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The recent death of an 11-year-old girl in Cambodia's Prey Veng province infected with avian influenza has reinvigorated concern over the virus potentially gaining the ability to spread among humans. And while experts maintain the risk of that happening "remains low" at this time, the World Health Organization has said that increasing reports of avian influenza infection in humans are "worrying."
Matthew Binnicker, Ph.D., Mayo Clinic's director of Clinical Virology, agrees. "The primary concern is that humans wouldn't have existing immunity to a strain that's more adapted to wildlife such as birds and other mammals, and so the virus could cause more severe disease if it gains the ability to spread efficiently from person-to-person," he says.
The avian influenza strain causing a large outbreak among birds has two unique proteins on the outside of the virus. "One is called hemagglutinin, and the other is called neuraminidase," Dr. Binnicker says. "Those proteins help the virus either bind and get into cells or get out of cells, respectively."
While the combination of hemagglutinin and neuraminidase proteins on the circulating strain of avian influenza are currently more adapted to infecting the cells of birds and some animals, the potential for the virus to mutate and efficiently infect human cells is what has Dr. Binnicker and others on a heightened sense of alert. "The concern is if those proteins change enough to where they can efficiently begin to infect human cells, our immune system wouldn’t be able to recognize those proteins effectively, allowing the virus to spread faster and cause severe disease," Dr. Binnicker says.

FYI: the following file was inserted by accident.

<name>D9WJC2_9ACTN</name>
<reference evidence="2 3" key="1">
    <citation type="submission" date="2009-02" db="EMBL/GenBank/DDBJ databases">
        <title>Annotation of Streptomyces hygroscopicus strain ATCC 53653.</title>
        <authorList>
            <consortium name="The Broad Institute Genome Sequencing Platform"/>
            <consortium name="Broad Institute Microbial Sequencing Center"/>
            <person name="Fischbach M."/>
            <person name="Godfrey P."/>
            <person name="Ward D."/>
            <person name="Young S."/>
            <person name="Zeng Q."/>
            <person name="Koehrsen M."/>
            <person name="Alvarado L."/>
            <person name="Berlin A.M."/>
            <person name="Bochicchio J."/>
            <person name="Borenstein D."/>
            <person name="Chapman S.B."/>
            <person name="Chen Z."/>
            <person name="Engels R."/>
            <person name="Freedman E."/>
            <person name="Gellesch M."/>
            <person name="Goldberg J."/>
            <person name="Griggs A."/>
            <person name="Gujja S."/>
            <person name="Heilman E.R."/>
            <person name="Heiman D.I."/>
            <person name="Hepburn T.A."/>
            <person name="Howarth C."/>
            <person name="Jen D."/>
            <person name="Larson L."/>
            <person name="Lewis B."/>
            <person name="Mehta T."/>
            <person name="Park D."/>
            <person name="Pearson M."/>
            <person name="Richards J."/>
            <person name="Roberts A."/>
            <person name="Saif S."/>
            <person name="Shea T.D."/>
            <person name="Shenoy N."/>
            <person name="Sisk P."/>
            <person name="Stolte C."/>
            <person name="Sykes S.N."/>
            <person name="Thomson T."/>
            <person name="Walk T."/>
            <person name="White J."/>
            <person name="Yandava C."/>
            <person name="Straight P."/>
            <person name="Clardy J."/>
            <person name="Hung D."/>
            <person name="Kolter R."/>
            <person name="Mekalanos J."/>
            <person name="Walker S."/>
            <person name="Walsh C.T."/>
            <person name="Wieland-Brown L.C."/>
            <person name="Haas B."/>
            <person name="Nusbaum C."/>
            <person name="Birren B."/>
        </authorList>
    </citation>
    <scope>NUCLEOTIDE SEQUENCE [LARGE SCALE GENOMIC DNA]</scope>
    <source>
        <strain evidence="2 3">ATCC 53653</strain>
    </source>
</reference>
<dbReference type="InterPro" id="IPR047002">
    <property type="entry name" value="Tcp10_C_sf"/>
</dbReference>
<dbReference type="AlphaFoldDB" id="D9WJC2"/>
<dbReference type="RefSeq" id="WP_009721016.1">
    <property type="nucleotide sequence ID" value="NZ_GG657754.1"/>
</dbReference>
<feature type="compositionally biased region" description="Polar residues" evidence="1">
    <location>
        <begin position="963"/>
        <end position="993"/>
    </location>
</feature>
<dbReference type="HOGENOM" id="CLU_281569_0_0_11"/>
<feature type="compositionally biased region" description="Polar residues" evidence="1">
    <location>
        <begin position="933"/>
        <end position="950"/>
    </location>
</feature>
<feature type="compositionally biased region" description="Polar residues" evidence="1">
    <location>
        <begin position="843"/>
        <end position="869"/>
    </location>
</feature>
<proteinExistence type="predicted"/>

While that risk currently remains low, Dr. Binnicker is already having discussions with public health and industry partners to determine whether there is a need to begin work on new testing strategies to accurately identify avian influenza infection in humans. "The next step in our preparation is to determine whether we need to develop a specific avian influenza test. The virus is currently causing a large outbreak in birds, but it's unknown if the outbreak will cross over into humans at a significant level. If an outbreak or pandemic occurs a year from now — or 10 years from now — we want to have the ability to tell our physicians: 'You have access to a test that can diagnose your patients with this specific strain of avian influenza,'" Dr. Binnicker says.
While those discussions continue, Dr. Binnicker says there are simple and familiar steps people can take to help reduce the potential of an avian influenza outbreak in humans. "Right now, the main concern is still within the bird population," he says. "But, in general, what we can be doing is just taking the normal precautions of staying home if you’re ill. And as we’ve learned from the COVID-19 pandemic, if you’re having any respiratory symptoms and you need to be out in public, we know that wearing a mask can help keep others safe. Those are simple steps that people can continue to take to help ward off transmission of respiratory viruses."
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